Last edited by Ikaruga; 12-16-2012 at 06:50 AM.

  7. #47
    Member inertiacreeP is on a distinguished road
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    your attitude is the most important thing. I try to enjoy improvement and learning. Ikaruga is correct, if you expect to be a Quake god too soon or too early, it'll just be frustrating and disappointing. Some people are naturals, though. Progress at whatever speed you progress, try to be cool with that, as with anything in life.

    If you're kicking the crap out of everyone in a game, it might be fun for a bit, but really you're just playing against players who are worse than you. Your skill is more or less the same.

  8. #48
    Senior Member eduguy is an unknown quantity at this point
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    Quake is really frustrating.

  9. #49
    Senior Member SquirrlWrangler is on a distinguished road SquirrlWrangler's Avatar
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    Quote Originally Posted by eduguy View Post
    Quake is really frustrating.
    I used to feel the same way and sometimes I still do if I find myself playing against Lorfa or test.

    I watched a lot of demos and instructional videos. I downloaded practice maps to work on my strafe jumping. I'm still not that great at strafe or circle jumping but I'm better than I was. I also keep tinkering with my config.

    I improved slowly but for months I was consistently in tier 3 ctf, ffa, and tdm. Then one day I got bumped up to tier 4. I didn't stay there long, but I started to win more tier 3 ffa games. I got bumped up into tier 4 again and stayed there a bit longer.

    And then one day I noticed a big change. I was using cover much more effectively. I was suddenly anticipating the movements and trajectories of other players much better than I had been before. I began to shoot where they were going to be rather than where they were.

    Now I'm able to hold my own against tier 4 players much more than I had been in the past. I still have lots of areas that need improvement but at least I'm seeing improvement.

    Quakelive has ridiculously high learning curve compared to many other games. You really need to practice a lot, study demos and other players, and constantly strive to improve. It does pay off.

  10. #50
    Senior Member Ikaruga is on a distinguished road
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    Quote Originally Posted by SquirrlWrangler View Post
    I used to feel the same way and sometimes I still do if I find myself playing against Lorfa or test.

    I watched a lot of demos and instructional videos. I downloaded practice maps to work on my strafe jumping. I'm still not that great at strafe or circle jumping but I'm better than I was. I also keep tinkering with my config.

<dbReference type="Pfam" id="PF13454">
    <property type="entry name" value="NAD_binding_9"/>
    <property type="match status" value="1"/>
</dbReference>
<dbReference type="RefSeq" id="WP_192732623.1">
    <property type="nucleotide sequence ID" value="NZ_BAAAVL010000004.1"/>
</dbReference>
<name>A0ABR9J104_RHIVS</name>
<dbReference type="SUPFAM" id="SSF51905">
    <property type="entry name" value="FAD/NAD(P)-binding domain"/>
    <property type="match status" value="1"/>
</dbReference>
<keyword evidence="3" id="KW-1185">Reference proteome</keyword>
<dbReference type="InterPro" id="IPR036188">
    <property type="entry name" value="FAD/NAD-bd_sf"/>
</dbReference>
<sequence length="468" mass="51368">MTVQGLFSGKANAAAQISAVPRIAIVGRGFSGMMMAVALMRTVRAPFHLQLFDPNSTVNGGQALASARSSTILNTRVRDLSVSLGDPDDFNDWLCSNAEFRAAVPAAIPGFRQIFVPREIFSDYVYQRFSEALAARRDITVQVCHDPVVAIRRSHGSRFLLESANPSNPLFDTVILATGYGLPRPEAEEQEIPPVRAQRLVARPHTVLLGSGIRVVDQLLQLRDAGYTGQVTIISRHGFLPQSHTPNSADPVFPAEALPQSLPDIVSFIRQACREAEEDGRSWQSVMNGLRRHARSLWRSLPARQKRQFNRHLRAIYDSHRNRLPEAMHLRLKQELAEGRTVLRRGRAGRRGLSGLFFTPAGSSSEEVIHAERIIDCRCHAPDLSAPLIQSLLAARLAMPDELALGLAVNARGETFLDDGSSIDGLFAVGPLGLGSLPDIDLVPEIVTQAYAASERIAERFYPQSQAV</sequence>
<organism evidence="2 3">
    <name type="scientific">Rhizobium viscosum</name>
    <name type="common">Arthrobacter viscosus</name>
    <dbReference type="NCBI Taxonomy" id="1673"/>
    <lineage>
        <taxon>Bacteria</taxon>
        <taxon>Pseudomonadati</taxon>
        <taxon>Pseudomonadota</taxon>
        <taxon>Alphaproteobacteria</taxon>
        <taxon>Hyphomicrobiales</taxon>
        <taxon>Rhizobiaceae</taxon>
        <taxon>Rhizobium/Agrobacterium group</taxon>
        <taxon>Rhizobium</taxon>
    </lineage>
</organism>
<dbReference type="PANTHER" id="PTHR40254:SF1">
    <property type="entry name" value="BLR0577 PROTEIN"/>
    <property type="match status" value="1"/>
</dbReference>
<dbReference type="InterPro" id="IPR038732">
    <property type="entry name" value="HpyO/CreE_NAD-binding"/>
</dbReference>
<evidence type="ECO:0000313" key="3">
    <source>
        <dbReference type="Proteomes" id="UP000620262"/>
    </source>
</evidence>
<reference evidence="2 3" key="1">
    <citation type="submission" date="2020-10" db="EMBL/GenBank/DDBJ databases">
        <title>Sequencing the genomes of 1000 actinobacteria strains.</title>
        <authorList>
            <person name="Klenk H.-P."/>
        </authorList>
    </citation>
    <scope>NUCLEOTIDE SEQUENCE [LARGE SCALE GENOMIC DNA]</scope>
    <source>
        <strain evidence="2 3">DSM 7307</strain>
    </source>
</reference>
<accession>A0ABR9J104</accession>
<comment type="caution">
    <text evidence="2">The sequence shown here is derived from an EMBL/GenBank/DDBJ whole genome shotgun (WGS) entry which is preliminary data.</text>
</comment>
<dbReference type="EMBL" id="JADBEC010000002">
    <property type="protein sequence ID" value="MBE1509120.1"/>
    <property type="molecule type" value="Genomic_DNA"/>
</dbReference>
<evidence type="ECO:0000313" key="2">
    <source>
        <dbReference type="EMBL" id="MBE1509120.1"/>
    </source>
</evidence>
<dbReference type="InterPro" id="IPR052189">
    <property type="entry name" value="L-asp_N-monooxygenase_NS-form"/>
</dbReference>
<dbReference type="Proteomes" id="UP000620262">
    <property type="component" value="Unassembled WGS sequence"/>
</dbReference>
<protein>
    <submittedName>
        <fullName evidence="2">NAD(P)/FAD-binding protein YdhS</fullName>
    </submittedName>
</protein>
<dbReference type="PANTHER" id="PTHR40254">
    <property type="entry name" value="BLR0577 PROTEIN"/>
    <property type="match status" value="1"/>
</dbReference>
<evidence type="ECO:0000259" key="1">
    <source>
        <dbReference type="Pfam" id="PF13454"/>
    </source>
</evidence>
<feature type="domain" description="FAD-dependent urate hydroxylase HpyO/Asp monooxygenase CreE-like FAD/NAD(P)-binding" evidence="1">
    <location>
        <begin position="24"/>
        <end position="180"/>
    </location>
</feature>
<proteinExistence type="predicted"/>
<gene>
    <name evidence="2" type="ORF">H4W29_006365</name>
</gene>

I improved slowly but for months I was consistently in tier 3 ctf, ffa, and tdm. Then one day I got bumped up to tier 4. I didn't stay there long, but I started to win more tier 3 ffa games. I got bumped up into tier 4 again and stayed there a bit longer.

    And then one day I noticed a big change. I was using cover much more effectively. I was suddenly anticipating the movements and trajectories of other players much better than I had been before. I began to shoot where they were going to be rather than where they were.

    Now I'm able to hold my own against tier 4 players much more than I had been in the past. I still have lots of areas that need improvement but at least I'm seeing improvement.

    Quakelive has ridiculously high learning curve compared to many other games. You really need to practice a lot, study demos and other players, and constantly strive to improve. It does pay off.
    I was like you in this aspect, I always gained skill in steps and jumps, not gradually. Well I don't practice anymore, so I'm very far from my prime years now (aim wise at least), but I still remember that I was playing 5-6 hours every day and still stayed on the very same level for many months or even for a year, no improvements at all for the entire time. Then suddenly my skill just went up from one night to an other, and I ended up doing games with 500-1000 more damage and 3-5% more accuracy, and an other jump a year later, so on. I never really understood why was it happening like that.

    You are also right about testing new settings might help. I would recommend him to lower sens as much as possible, but he has space problems on his desk, and no mousepad as well, so perhaps it's too soon to mess with little details like that.